|Advancing the Field of Behavior Analysis Through Social Justice and Compassion
|Saturday, May 27, 2023
|4:00 PM–4:50 PM
|Hyatt Regency, Centennial Ballroom D
|Area: PCH/CSS; Domain: Theory
|Chair: Ilene S. Schwartz (University of Washington)
|Discussant: Ilene S. Schwartz (University of Washington)
|CE Instructor: Ashley Penney, Ph.D.
As criticism of the field of Applied Behavior Analysis (ABA) increases in intensity, there have been growing calls for reform. In response to these criticisms, the field has also seen an increase in discussions of social justice and compassion. In this symposium we will discuss how social justice and compassion are vital to fostering human dignity and quality of life for our consumers. The first presentation will discuss current criticisms and the rationale for growth and evolution within the field of ABA. Building on the original seven dimensions of ABA and incorporating lessons learned from more than 50 years of practice within our field, we propose compassion as the eighth dimension of ABA. The second presentation will cover social justice as a core tenet of applied behavior analysis. We will present social validity and social invalidity as measures of quality of life. This presentation will conclude with suggestions for behavior analysts to engage in meaningful actions towards transformation.
|Instruction Level: Intermediate
|Keyword(s): compassion, reform, social justice, social validity
Intermediate. Audience members should have a basic understanding of theory and philosophy of behavior analysis and have an understanding of the seven dimensions and their application.
|Learning Objectives: At the conclusion of the presentation, participants will be able to: (1) Name and discuss compassion as the new dimension for applied behavior analysis (2) Define social validity and social invalidity and describe their role in improving quality of life (3) Discuss actionable implications for practice with peers and colleagues
Compassion: The Eighth Dimension of Applied Behavior Analysis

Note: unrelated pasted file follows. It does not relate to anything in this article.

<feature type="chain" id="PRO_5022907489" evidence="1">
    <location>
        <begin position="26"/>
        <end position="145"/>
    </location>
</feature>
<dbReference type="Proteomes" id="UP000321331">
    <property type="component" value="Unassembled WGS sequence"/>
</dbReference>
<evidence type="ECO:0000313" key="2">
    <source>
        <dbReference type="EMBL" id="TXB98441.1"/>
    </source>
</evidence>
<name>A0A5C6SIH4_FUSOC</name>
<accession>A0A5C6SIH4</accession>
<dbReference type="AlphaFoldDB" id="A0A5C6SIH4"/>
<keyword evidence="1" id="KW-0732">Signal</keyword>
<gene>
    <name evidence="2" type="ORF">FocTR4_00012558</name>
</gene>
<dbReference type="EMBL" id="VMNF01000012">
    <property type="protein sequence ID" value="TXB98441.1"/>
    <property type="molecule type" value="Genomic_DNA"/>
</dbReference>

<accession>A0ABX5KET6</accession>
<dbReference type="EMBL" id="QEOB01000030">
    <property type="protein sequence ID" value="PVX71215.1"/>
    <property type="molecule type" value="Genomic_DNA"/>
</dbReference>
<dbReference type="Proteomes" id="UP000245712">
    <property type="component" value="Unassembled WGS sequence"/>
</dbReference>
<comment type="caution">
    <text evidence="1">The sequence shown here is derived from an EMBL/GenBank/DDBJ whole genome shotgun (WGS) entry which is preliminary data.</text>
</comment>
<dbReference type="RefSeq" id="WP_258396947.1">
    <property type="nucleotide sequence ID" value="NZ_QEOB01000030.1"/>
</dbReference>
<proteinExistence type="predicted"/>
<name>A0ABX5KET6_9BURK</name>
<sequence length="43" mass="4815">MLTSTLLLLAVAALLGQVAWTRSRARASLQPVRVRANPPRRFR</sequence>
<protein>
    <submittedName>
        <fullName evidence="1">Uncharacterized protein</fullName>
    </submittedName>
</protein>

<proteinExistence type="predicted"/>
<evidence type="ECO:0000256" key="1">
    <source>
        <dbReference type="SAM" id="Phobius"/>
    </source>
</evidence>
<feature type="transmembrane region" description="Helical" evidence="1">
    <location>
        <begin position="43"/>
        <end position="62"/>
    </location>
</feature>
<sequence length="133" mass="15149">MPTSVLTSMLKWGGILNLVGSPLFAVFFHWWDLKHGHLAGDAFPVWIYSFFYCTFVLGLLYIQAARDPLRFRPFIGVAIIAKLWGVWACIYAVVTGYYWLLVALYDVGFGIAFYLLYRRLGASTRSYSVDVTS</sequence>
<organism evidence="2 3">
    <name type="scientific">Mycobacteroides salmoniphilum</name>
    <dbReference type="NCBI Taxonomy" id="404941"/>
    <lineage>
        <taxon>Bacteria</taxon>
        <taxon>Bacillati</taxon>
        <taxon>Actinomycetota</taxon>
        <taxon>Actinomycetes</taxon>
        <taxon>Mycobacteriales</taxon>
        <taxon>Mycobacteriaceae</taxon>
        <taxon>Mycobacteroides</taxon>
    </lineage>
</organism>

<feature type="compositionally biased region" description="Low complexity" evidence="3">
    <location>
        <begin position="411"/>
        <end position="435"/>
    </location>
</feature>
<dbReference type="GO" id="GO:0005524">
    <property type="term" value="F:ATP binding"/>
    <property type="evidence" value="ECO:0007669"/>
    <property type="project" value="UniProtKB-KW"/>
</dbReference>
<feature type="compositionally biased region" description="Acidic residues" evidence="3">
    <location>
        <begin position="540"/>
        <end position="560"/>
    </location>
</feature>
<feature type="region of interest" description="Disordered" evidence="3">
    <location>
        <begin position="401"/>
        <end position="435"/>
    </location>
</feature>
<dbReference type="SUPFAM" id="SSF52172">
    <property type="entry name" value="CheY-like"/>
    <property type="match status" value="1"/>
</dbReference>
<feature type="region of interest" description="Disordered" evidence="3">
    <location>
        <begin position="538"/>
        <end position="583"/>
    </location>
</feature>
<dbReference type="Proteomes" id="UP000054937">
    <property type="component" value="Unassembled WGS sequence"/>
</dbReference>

|ASHLEY PENNEY (University of Washington Autism Center), Katherine Bateman (University of Washington), Yevgeniya Veverka (University of Washington), Adriana Luna (University of Washington), Ilene S. Schwartz (University of Washington)
The goal of Applied Behavior Analysis has always been to help our clients achieve the goals that are important to them and improve their lives in ways that they choose. Over more than half a century, this approach has proven successful in changing lives. But we are now hearing growing criticism that behavior analysts have lost sight of this objective through problematic application of strategies and procedures and ignoring the science and analysis —sometimes to the detriment of clients’ needs and concerns. In this paper, we propose a reconceptualization of the practice of ABA, adding compassion to the current dimensions that have represented our field for several decades, to help behavior analysts find their way back to implementing interventions in a compassionate, responsive, and humble manner that includes working with our consumers and our critics, and listening to perspectives that can help us improve our practice.
|Social Invalidity as a Catalyst to Inform Contingency Analyses and Socially Valid Outcomes
|MALIKA N. PRITCHETT (University of Kansas), Jamaun Willis (Positive Enlightenment)
|Abstract: Social justice is inherent in the spirit of the science of applied behavior analysis. For applied science, measures of social validity and social invalidity are critical features that provide insight on the impact of scientific endeavors that are dedicated to understanding the betterment of quality of life for individuals and for humanity as a whole. As contemporary discourses continue, public outcries of rejection, refusal, repulsion, and similar sentiments continue to emerge. Some of these are cased within objections to science, others in response to scientific practices, and others to violations of human rights. Applied behavior analysts are part of these discussions. Behavior analysts can better understand and participate in these discourses through conducting dynamic and ongoing contingency analyses that are aimed toward reimagining current practices. This presentation will end with a discussion about every day, small yet transformative changes that have the potential to unite scientists and society toward collective well-being of all humanity.